This book leaves us to wonder about both the authority of the project and also its intention—whether or to what extent, in...

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DOCTOROW

COLLECTED STORIES

Doctorow wrote some powerful short stories, but it's not clear why they need to be collected again.

There’s something unsettling about collecting, once more, the short fiction of Doctorow, who died in 2015 at age 84. Partly it’s that he remains best known for his novels: The Book of Daniel (1971), Ragtime (1975), Billy Bathgate (1989). (Indeed, Doctorow published only 18 stories, parceled out over three collections, in a career spanning more than half a century.) But even more, it’s that his new book overlaps almost entirely with All the Time in the World, the new and selected stories he put out in 2011. Each of the 12 efforts there appears here as well, along with three others, drawn from Lives of the Poets (1984) and Sweet Land Stories (2004). This is not to criticize his writing, which is often sharp and resonant, just to suggest there is little point in gathering it again. Doctorow’s strength as a short story writer was similar to his strength as a novelist: an acute eye, an attention to detail, an understanding of both the promise and the limitations of narrative. “I thought how stupid, and imperceptive, and self-centered I had been,” the young narrator of “The Writer in the Family” admits, “never to have understood while he was alive what my father’s dream for his life had been.” A similar sensibility marks the magnificent “Wakefield,” inspired by the Hawthorne story of the same name, in which a successful attorney leaves his family and spends months hiding in the attic above his garage. What such stories have in common is a sense of displacement, what Doctorow once described as “dereliction”: a posture of drift or irresolution, as if the very act of living had become too much. Nonetheless, how can this not be undercut by gathering the same pieces yet again, as if they were less literature than monument? This might not be so problematic had the book included all of his short fiction, but three stories from Lives of the Poets, including the title novella, which is among the finest of his shorter works, did not make the cut.

This book leaves us to wonder about both the authority of the project and also its intention—whether or to what extent, in other words, the author’s legacy is being served.

Pub Date: Jan. 10, 2017

ISBN: 9780399588358

Page Count: 321

Publisher: Random House

Review Posted Online: July 28, 2016

Kirkus Reviews Issue: Aug. 15, 2016

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Kin “[find] each other’s lives inscrutable” in this rich, sharp story about the way identity is formed.

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THE VANISHING HALF

Inseparable identical twin sisters ditch home together, and then one decides to vanish.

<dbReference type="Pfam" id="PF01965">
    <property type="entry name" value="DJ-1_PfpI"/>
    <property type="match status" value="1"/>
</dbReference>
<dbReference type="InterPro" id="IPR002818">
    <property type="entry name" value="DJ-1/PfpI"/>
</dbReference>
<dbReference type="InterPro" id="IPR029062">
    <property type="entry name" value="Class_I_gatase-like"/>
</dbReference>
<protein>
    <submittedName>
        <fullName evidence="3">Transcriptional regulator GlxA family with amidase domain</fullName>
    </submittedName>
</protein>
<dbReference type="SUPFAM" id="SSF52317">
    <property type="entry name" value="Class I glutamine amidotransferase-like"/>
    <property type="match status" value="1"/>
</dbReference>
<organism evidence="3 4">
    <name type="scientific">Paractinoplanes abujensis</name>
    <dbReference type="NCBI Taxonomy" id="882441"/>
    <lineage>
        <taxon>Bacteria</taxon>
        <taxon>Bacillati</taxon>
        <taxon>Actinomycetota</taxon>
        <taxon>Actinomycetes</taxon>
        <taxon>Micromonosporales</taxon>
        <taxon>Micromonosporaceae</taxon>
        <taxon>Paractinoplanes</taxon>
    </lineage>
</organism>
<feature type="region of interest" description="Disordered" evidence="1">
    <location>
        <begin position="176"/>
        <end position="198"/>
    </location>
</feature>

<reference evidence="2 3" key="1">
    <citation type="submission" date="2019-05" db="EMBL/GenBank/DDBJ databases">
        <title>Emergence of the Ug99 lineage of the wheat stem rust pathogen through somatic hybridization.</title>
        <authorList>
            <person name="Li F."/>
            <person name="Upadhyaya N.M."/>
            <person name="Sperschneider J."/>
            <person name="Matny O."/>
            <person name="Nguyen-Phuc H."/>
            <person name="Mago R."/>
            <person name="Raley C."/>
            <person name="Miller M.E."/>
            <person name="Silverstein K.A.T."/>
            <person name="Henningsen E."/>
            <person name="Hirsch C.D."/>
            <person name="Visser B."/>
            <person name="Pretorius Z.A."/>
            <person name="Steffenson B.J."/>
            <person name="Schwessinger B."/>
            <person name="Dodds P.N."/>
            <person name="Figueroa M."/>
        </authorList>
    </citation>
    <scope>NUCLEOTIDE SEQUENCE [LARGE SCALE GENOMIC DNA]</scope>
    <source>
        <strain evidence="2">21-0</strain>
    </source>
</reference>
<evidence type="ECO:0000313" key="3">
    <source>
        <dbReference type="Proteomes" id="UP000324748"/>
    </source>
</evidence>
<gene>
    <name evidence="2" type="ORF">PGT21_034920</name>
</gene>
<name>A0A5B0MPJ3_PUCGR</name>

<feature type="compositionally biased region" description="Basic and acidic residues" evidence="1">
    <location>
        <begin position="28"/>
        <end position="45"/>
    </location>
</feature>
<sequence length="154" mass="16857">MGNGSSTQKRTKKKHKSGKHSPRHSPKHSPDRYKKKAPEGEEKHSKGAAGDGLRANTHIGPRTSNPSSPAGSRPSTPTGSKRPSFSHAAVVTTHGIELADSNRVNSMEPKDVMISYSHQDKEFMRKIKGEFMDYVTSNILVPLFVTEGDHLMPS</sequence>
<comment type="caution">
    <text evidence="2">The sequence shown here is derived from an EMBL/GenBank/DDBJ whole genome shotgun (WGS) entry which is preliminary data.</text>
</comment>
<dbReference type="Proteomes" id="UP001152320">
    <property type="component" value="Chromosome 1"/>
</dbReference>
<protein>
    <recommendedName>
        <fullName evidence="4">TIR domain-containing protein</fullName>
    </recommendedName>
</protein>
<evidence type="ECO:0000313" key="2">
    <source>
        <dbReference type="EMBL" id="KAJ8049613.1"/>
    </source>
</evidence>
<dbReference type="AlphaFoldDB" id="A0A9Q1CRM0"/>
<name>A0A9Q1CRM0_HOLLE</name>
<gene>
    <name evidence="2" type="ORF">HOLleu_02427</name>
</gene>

The talented Bennett fuels her fiction with secrets—first in her lauded debut, The Mothers (2016), and now in the assured and magnetic story of the Vignes sisters, light-skinned women parked on opposite sides of the color line. Desiree, the “fidgety twin,” and Stella, “a smart, careful girl,” make their break from stultifying rural Mallard, Louisiana, becoming 16-year-old runaways in 1954 New Orleans. The novel opens 14 years later as Desiree, fleeing a violent marriage in D.C., returns home with a different relative: her 8-year-old daughter, Jude. The gossips are agog: “In Mallard, nobody married dark....Marrying a dark man and dragging his blueblack child all over town was one step too far.” Desiree's decision seals Jude’s misery in this “colorstruck” place and propels a new generation of flight: Jude escapes on a track scholarship to UCLA. Tending bar as a side job in Beverly Hills, she catches a glimpse of her mother’s doppelgänger. Stella, ensconced in white society, is shedding her fur coat. Jude, so black that strangers routinely stare, is unrecognizable to her aunt. All this is expertly paced, unfurling before the book is half finished; a reader can guess what is coming. Bennett is deeply engaged in the unknowability of other people and the scourge of colorism. The scene in which Stella adopts her white persona is a tour de force of doubling and confusion. It calls up Toni Morrison’s The Bluest Eye, the book's 50-year-old antecedent. Bennett's novel plays with its characters' nagging feelings of being incomplete—for the twins without each other; for Jude’s boyfriend, Reese, who is trans and seeks surgery; for their friend Barry, who performs in drag as Bianca. Bennett keeps all these plot threads thrumming and her social commentary crisp. In the second half, Jude spars with her cousin Kennedy, Stella's daughter, a spoiled actress.